I mentioned to him a respectable person in Scotland whom he knew; and I asserted, that I really believed he was always content.

JOHNSON. 'No, Sir, he is not content with the present; he has always some new scheme, some new plantation, something which is future. You know he was not content as a widower; for he married again.' 

BOSWELL. 'But he is not restless.' 

JOHNSON. 'Sir, he is only locally at rest. A chymist is locally at rest; but his mind is hard at work. This gentleman has done with external exertions. It is too late for him to engage in distant projects.'

BOSWELL. 'He seems to amuse himself quite well; to have his attention fixed, and his tranquillity preserved by very small matters. I have tried this; but it would not do with me.' 

JOHNSON, (laughing) 'No, Sir; it must be born with a man to be contented to take up with little things. Women have a great advantage that they may take up with little things, without disgracing themselves: a man cannot, except with fiddling. Had I learnt to fiddle, I should have done nothing else.' 

BOSWELL. 'Pray, Sir, did you ever play on any musical instrument?' 

JOHNSON. 'No, Sir. I once bought me a flagelet; but I never made out a tune.' 

BOSWELL. 'A flagelet, Sir!— so small an instrument? I should have liked to hear you play on the violoncello. That should have been your instrument.'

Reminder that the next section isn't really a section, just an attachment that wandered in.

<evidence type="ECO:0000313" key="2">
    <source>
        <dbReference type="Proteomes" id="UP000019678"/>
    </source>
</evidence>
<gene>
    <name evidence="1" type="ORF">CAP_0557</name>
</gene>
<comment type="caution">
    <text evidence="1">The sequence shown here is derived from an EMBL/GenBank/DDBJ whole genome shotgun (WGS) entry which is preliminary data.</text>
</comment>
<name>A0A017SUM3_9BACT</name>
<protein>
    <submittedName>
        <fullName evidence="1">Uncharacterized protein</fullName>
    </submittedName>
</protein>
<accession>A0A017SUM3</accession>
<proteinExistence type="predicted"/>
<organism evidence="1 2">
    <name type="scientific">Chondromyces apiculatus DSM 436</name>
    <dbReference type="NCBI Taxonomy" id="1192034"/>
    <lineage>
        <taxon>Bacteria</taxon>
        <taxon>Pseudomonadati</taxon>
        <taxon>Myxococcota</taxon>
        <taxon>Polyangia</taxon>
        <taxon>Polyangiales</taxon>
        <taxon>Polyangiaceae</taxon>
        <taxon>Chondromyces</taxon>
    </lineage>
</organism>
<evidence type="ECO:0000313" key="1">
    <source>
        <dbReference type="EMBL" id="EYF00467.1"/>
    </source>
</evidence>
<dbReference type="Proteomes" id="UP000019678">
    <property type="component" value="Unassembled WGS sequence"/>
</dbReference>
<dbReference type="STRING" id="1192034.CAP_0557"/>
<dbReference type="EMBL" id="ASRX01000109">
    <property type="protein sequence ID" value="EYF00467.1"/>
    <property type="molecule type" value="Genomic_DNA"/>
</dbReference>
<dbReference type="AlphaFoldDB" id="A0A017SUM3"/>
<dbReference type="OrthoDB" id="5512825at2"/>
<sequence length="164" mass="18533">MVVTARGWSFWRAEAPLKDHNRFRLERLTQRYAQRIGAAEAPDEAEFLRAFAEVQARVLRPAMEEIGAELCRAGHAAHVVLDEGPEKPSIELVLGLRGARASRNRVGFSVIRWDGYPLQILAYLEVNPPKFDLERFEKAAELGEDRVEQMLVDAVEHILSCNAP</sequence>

JOHNSON. 'Sir, I might as well have played on the violoncello as another; but I should have done nothing else. No, Sir; a man would never undertake great things, could he be amused with small. I once tried knotting. Dempster's sister undertook to teach me; but I could not learn it.' 

BOSWELL. 'So, Sir; it will be related in pompous narrative, "Once for his amusement he tried knotting; nor did this Hercules disdain the distaff."' 

JOHNSON. 'Knitting of stockings is a good amusement. As a freeman of Aberdeen I should be a knitter of stockings.' 

He asked me to go down with him and dine at Mr. Thrale's at Streatham, to which I agreed. I had lent him An Account of Scotland, in 1702, written by a man of various enquiry, an English chaplain to a regiment stationed there. 

JOHNSON. 'It is sad stuff, Sir, miserably written, as books in general then were. There is now an elegance of style universally diffused. No man now writes so ill as Martin's Account of the Hebrides is written. A man could not write so ill, if he should try. Set a merchant's clerk now to write, and he'll do better.'

He talked to me with serious concern of a certain female friend's 'laxity of narration, and inattention to truth.'

—'I am as much vexed (said he) at the ease with which she hears it mentioned to her, as at the thing itself. I told her, "Madam, you are contented to hear every day said to you, what the highest of mankind have died for, rather than bear."

— You know, Sir, the highest of mankind have died rather than bear to be told they had uttered a falsehood. Do talk to her of it: I am weary.'

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part 171